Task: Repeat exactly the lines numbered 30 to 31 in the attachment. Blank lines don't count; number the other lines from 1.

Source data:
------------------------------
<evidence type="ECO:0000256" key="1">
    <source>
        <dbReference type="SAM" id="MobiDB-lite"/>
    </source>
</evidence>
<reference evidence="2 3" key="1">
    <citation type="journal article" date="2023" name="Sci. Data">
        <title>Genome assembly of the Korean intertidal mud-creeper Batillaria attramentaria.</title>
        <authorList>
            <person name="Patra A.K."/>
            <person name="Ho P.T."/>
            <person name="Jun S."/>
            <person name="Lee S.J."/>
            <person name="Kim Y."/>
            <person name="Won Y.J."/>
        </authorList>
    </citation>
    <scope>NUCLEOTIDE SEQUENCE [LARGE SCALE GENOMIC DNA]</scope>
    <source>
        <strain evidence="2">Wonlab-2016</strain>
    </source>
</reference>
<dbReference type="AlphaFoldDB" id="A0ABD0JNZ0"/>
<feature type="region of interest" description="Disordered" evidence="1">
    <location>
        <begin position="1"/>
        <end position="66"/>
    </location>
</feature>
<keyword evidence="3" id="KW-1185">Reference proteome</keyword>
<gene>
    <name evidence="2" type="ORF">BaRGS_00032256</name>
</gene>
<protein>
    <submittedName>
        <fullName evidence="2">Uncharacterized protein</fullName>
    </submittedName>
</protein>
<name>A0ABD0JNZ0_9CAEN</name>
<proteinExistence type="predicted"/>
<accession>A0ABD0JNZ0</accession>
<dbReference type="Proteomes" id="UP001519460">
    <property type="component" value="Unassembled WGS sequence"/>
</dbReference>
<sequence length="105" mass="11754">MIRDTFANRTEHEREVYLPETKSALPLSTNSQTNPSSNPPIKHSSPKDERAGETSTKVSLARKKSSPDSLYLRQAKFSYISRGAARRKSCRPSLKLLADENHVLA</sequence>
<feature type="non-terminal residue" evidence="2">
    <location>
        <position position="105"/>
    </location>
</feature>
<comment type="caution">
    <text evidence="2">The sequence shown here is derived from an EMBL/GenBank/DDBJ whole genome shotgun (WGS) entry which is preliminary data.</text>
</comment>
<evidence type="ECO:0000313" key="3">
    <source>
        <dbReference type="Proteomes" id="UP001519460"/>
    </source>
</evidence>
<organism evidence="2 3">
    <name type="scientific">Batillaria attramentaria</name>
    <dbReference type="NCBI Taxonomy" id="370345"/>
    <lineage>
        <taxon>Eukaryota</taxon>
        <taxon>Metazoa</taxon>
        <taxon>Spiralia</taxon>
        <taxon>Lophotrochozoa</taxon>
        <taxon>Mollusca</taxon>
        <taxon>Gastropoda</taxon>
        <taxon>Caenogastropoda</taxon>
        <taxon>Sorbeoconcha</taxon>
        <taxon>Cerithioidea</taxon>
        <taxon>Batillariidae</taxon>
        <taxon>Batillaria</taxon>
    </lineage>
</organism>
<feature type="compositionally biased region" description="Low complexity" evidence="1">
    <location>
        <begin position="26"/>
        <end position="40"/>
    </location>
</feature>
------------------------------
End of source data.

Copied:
<keyword evidence="3" id="KW-1185">Reference proteome</keyword>
<gene>